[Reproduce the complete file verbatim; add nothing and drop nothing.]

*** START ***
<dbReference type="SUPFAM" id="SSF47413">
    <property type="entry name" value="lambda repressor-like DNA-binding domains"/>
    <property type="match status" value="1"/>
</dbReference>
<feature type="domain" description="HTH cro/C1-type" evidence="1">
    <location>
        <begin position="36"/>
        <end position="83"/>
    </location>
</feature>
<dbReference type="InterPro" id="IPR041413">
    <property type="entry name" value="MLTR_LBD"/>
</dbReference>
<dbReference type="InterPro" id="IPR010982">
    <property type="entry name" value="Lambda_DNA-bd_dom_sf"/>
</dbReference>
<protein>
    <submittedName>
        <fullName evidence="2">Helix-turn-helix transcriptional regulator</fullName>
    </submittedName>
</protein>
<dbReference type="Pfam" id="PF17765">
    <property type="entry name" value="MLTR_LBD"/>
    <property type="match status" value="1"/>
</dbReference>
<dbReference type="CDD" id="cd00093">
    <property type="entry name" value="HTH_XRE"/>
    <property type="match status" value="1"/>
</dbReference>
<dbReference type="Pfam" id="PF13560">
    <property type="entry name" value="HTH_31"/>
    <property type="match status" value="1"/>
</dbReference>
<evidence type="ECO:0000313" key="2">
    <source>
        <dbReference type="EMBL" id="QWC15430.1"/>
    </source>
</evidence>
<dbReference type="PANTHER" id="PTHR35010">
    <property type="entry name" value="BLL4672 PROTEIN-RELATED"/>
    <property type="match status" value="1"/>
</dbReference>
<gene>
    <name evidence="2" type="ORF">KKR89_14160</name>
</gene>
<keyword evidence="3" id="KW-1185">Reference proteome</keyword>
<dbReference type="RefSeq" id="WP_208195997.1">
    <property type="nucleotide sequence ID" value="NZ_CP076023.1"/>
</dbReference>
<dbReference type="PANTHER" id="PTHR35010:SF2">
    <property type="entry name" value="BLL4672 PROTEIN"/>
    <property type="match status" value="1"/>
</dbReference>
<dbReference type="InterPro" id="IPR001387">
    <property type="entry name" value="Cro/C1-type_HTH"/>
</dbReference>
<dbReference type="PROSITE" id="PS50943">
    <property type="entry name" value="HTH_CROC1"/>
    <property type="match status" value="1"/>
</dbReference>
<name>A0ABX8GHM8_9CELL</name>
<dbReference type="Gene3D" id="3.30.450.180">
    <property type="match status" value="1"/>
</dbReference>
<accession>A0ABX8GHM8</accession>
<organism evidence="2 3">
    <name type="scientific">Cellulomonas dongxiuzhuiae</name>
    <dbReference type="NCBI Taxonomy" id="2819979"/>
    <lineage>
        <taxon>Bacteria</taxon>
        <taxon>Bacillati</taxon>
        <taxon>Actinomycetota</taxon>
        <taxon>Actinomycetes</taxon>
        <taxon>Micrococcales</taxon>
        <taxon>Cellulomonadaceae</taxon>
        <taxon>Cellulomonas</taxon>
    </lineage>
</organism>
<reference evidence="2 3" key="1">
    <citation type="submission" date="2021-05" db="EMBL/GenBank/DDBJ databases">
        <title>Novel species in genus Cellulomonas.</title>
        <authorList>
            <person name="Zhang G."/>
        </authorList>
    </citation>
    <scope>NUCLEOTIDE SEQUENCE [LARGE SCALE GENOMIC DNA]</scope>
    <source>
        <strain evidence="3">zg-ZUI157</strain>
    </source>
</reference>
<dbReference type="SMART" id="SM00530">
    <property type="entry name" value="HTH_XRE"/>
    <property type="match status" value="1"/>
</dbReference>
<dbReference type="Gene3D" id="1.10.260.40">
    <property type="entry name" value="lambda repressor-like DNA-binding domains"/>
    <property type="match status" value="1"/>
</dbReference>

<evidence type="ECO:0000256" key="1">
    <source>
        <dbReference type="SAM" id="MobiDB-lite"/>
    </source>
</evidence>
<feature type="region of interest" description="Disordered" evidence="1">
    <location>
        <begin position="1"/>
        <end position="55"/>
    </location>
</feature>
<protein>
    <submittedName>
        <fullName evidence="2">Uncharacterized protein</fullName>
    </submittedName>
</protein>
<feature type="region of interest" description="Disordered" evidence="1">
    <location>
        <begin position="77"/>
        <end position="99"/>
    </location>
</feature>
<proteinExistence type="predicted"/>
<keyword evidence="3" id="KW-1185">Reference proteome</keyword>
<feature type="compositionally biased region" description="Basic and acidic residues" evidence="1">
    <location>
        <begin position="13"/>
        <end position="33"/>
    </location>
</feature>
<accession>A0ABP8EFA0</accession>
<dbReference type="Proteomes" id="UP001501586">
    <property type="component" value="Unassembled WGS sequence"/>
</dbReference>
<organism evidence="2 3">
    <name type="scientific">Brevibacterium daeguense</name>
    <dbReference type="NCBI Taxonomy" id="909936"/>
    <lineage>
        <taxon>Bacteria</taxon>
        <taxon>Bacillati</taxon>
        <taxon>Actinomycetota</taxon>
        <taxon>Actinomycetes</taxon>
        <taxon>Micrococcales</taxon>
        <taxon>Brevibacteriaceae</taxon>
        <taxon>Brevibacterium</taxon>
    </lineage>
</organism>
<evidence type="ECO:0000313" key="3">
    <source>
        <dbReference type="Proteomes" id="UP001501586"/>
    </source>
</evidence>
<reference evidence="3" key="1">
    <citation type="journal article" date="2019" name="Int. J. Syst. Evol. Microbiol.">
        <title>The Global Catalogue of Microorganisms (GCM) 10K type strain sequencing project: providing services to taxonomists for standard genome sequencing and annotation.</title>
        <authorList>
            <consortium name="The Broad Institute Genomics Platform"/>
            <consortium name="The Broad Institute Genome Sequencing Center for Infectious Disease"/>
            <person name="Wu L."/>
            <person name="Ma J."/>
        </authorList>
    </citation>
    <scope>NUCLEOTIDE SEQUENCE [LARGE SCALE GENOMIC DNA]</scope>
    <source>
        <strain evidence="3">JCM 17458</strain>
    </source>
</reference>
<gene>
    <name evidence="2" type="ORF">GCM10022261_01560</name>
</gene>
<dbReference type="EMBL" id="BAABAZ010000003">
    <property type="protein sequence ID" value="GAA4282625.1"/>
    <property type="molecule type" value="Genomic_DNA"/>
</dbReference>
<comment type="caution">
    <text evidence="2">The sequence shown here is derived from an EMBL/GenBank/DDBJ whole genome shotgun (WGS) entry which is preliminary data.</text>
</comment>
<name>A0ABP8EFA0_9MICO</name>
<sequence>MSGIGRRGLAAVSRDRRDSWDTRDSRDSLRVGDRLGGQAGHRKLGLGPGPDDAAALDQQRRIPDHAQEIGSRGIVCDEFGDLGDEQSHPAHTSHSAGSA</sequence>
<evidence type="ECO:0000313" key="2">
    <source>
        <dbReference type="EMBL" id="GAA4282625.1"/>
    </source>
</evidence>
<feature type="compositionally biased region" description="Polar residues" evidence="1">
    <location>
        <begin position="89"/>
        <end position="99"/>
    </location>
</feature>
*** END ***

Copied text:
<dbReference type="SUPFAM" id="SSF47413">
    <property type="entry name" value="lambda repressor-like DNA-binding domains"/>
    <property type="match status" value="1"/>
</dbReference>
<feature type="domain" description="HTH cro/C1-type" evidence="1">
    <location>
        <begin position="36"/>
        <end position="83"/>
    </location>
</feature>
<dbReference type="InterPro" id="IPR041413">
    <property type="entry name" value="MLTR_LBD"/>
</dbReference>
<dbReference type="InterPro" id="IPR010982">
    <property type="entry name" value="Lambda_DNA-bd_dom_sf"/>
</dbReference>
<protein>
    <submittedName>
        <fullName evidence="2">Helix-turn-helix transcriptional regulator</fullName>
    </submittedName>
</protein>
<dbReference type="Pfam" id="PF17765">
    <property type="entry name" value="MLTR_LBD"/>
    <property type="match status" value="1"/>
</dbReference>
<dbReference type="CDD" id="cd00093">
    <property type="entry name" value="HTH_XRE"/>
    <property type="match status" value="1"/>
</dbReference>
<dbReference type="Pfam" id="PF13560">
    <property type="entry name" value="HTH_31"/>
    <property type="match status" value="1"/>
</dbReference>
<evidence type="ECO:0000313" key="2">
    <source>
        <dbReference type="EMBL" id="QWC15430.1"/>
    </source>
</evidence>
<dbReference type="PANTHER" id="PTHR35010">
    <property type="entry name" value="BLL4672 PROTEIN-RELATED"/>
    <property type="match status" value="1"/>
</dbReference>
<gene>
    <name evidence="2" type="ORF">KKR89_14160</name>
</gene>
<keyword evidence="3" id="KW-1185">Reference proteome</keyword>
<dbReference type="RefSeq" id="WP_208195997.1">
    <property type="nucleotide sequence ID" value="NZ_CP076023.1"/>
</dbReference>
<dbReference type="PANTHER" id="PTHR35010:SF2">
    <property type="entry name" value="BLL4672 PROTEIN"/>
    <property type="match status" value="1"/>
</dbReference>
<dbReference type="InterPro" id="IPR001387">
    <property type="entry name" value="Cro/C1-type_HTH"/>
</dbReference>
<dbReference type="PROSITE" id="PS50943">
    <property type="entry name" value="HTH_CROC1"/>
    <property type="match status" value="1"/>
</dbReference>
<name>A0ABX8GHM8_9CELL</name>
<dbReference type="Gene3D" id="3.30.450.180">
    <property type="match status" value="1"/>
</dbReference>
<accession>A0ABX8GHM8</accession>
<organism evidence="2 3">
    <name type="scientific">Cellulomonas dongxiuzhuiae</name>
    <dbReference type="NCBI Taxonomy" id="2819979"/>
    <lineage>
        <taxon>Bacteria</taxon>
        <taxon>Bacillati</taxon>
        <taxon>Actinomycetota</taxon>
        <taxon>Actinomycetes</taxon>
        <taxon>Micrococcales</taxon>
        <taxon>Cellulomonadaceae</taxon>
        <taxon>Cellulomonas</taxon>
    </lineage>
</organism>
<reference evidence="2 3" key="1">
    <citation type="submission" date="2021-05" db="EMBL/GenBank/DDBJ databases">
        <title>Novel species in genus Cellulomonas.</title>
        <authorList>
            <person name="Zhang G."/>
        </authorList>
    </citation>
    <scope>NUCLEOTIDE SEQUENCE [LARGE SCALE GENOMIC DNA]</scope>
    <source>
        <strain evidence="3">zg-ZUI157</strain>
    </source>
</reference>
<dbReference type="SMART" id="SM00530">
    <property type="entry name" value="HTH_XRE"/>
    <property type="match status" value="1"/>
</dbReference>
<dbReference type="Gene3D" id="1.10.260.40">
    <property type="entry name" value="lambda repressor-like DNA-binding domains"/>
    <property type="match status" value="1"/>
</dbReference>

<evidence type="ECO:0000256" key="1">
    <source>
        <dbReference type="SAM" id="MobiDB-lite"/>
    </source>
</evidence>
<feature type="region of interest" description="Disordered" evidence="1">
    <location>
        <begin position="1"/>
        <end position="55"/>
    </location>
</feature>
<protein>
    <submittedName>
        <fullName evidence="2">Uncharacterized protein</fullName>
    </submittedName>
</protein>
<feature type="region of interest" description="Disordered" evidence="1">
    <location>
        <begin position="77"/>
        <end position="99"/>
    </location>
</feature>
<proteinExistence type="predicted"/>
<keyword evidence="3" id="KW-1185">Reference proteome</keyword>
<feature type="compositionally biased region" description="Basic and acidic residues" evidence="1">
    <location>
        <begin position="13"/>
        <end position="33"/>
    </location>
</feature>
<accession>A0ABP8EFA0</accession>
<dbReference type="Proteomes" id="UP001501586">
    <property type="component" value="Unassembled WGS sequence"/>
</dbReference>
<organism evidence="2 3">
    <name type="scientific">Brevibacterium daeguense</name>
    <dbReference type="NCBI Taxonomy" id="909936"/>
    <lineage>
        <taxon>Bacteria</taxon>
        <taxon>Bacillati</taxon>
        <taxon>Actinomycetota</taxon>
        <taxon>Actinomycetes</taxon>
        <taxon>Micrococcales</taxon>
        <taxon>Brevibacteriaceae</taxon>
        <taxon>Brevibacterium</taxon>
    </lineage>
</organism>
<evidence type="ECO:0000313" key="3">
    <source>
        <dbReference type="Proteomes" id="UP001501586"/>
    </source>
</evidence>
<reference evidence="3" key="1">
    <citation type="journal article" date="2019" name="Int. J. Syst. Evol. Microbiol.">
        <title>The Global Catalogue of Microorganisms (GCM) 10K type strain sequencing project: providing services to taxonomists for standard genome sequencing and annotation.</title>
        <authorList>
            <consortium name="The Broad Institute Genomics Platform"/>
            <consortium name="The Broad Institute Genome Sequencing Center for Infectious Disease"/>
            <person name="Wu L."/>
            <person name="Ma J."/>
        </authorList>
    </citation>
    <scope>NUCLEOTIDE SEQUENCE [LARGE SCALE GENOMIC DNA]</scope>
    <source>
        <strain evidence="3">JCM 17458</strain>
    </source>
</reference>
<gene>
    <name evidence="2" type="ORF">GCM10022261_01560</name>
</gene>
<dbReference type="EMBL" id="BAABAZ010000003">
    <property type="protein sequence ID" value="GAA4282625.1"/>
    <property type="molecule type" value="Genomic_DNA"/>
</dbReference>
<comment type="caution">
    <text evidence="2">The sequence shown here is derived from an EMBL/GenBank/DDBJ whole genome shotgun (WGS) entry which is preliminary data.</text>
</comment>
<name>A0ABP8EFA0_9MICO</name>
<sequence>MSGIGRRGLAAVSRDRRDSWDTRDSRDSLRVGDRLGGQAGHRKLGLGPGPDDAAALDQQRRIPDHAQEIGSRGIVCDEFGDLGDEQSHPAHTSHSAGSA</sequence>
<evidence type="ECO:0000313" key="2">
    <source>
        <dbReference type="EMBL" id="GAA4282625.1"/>
    </source>
</evidence>
<feature type="compositionally biased region" description="Polar residues" evidence="1">
    <location>
        <begin position="89"/>
        <end position="99"/>
    </location>
</feature>